With the current pandemic and Shelter In Place / Social Distancing rules in place in the United States, graduation ceremonies have shifted to a digital graduation. Here are some tips on how you can help your school enable a virtual graduation.
This is the outline for Mercy High School Burlingame’s 1st Virtual Graduation. As you can see, it’s a combination of live and pre-recorded segments like a TV show.
Just like the example above, you can ask participants to record their content in advance and send them to you to review. This should be completed at least two weeks or more in advance. The last week should be used for the dry runs with the content.
Many of the students just used their phones or laptops to record themselves. Just be sure to have them set their video at 1080p HD quality, have clear sound, and good lighting. Having good sound is more important than good video, so avoid large rooms that may have echos. Using headphones with a microphone helps. Once the participants record their video, have them send it to an online drive platform of your choice. Dropbox is great because they have a request files feature. This allows them to upload files to a folder without seeing any other files. This keeps the event a surprise.
In the final video seen below. The faculty created a slideshow for each of the graduating students with a photo and name announced. This was to mimic what was done on site. With multi-media, you also have the option to highlight any awards, or quotes they may have. Ideally this is pre-recorded so that the timing is on point. Use light, or ambient copyright free music in the background.
You or the students who are creating any slideshows may be tempted to use their favorite song. YouTube and Facebook have algorithms that can instantly recognize copyrighted music and can shut down your stream during a broadcast. Even after the broadcast is over, it may be analyzed and the graduation video could be deleted or audio muted for copyright infringement. Fortunately, Pomp and Circumstance is not flagged for copyright since it is part of the public domain.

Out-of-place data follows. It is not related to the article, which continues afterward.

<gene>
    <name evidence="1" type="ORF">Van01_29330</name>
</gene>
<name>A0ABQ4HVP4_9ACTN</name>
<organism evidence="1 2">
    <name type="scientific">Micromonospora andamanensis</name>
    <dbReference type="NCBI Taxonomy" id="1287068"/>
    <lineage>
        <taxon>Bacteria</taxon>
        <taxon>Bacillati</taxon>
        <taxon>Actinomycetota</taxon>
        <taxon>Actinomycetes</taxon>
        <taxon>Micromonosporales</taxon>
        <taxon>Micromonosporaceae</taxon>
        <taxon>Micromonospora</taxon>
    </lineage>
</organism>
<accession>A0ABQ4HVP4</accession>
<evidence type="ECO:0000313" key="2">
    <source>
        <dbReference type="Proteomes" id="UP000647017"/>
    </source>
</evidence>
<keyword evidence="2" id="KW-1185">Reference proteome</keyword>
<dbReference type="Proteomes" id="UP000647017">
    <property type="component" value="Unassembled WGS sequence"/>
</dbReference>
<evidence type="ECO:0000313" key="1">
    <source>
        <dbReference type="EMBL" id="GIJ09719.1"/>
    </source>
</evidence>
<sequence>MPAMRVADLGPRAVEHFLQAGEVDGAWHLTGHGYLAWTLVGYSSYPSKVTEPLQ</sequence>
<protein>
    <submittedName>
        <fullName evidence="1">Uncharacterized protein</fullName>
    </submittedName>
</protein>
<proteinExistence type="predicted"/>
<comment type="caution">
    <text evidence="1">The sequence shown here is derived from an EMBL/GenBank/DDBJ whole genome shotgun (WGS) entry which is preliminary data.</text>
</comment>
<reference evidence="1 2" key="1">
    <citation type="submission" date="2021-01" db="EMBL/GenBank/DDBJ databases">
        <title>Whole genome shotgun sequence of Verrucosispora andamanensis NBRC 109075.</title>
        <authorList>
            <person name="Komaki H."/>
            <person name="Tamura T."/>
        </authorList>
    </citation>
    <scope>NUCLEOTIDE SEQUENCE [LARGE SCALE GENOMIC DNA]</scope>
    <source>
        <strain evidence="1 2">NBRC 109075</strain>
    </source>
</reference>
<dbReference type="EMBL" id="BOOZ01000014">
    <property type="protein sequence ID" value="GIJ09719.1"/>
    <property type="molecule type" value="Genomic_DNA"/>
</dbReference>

The beauty of using Zoom is that you can also capture all the students in a Gallery View to catch their reactions, or to have them interact with the show.
Even famous actors or news anchors rehearse their roles. There’s a lot of moving parts in a live stream, and it’s best to work out most of the kinks so that everyone is prepared and knows what to expect. For example, we did 3 dry runs with the faculty that was presenting live. And we had a separate session where the students tested their Zoom connection. This was facilitated by the admissions director. As a technical director, I’m providing guidance to the students and the staff.
The outline above is part of a master script that is shared on Google Docs. This allowed us to make real-time changes and share the screenshots of the flow of the event. We all can follow the scripts accordingly. I even recommended that anyone reading download a teleprompter app to reduce any issues with manual scrolling.
Keep in mind that technology does not always go as planned. The Internet can be spotty for any of the participants. I’ve been on corporate webcasts for Fortune 100 companies and even the CEO’s video was choppy or the audio was out of sync for another executive! Sometimes we are at the whim of the Internet Service Providers (ISPs). With that said, offer a place where students can download an edited copy of the graduation that removes any accidental dead time or errors in the feed. I’m not saying that you should re-write history (since the live feed should be available right after the graduation) – but at least they can have a high quality copy of what the vision of the graduation should be so they can share with it with family or friends and not have to fast forward through the issues. To ensure your participants have the best audio and video, have them review these tips.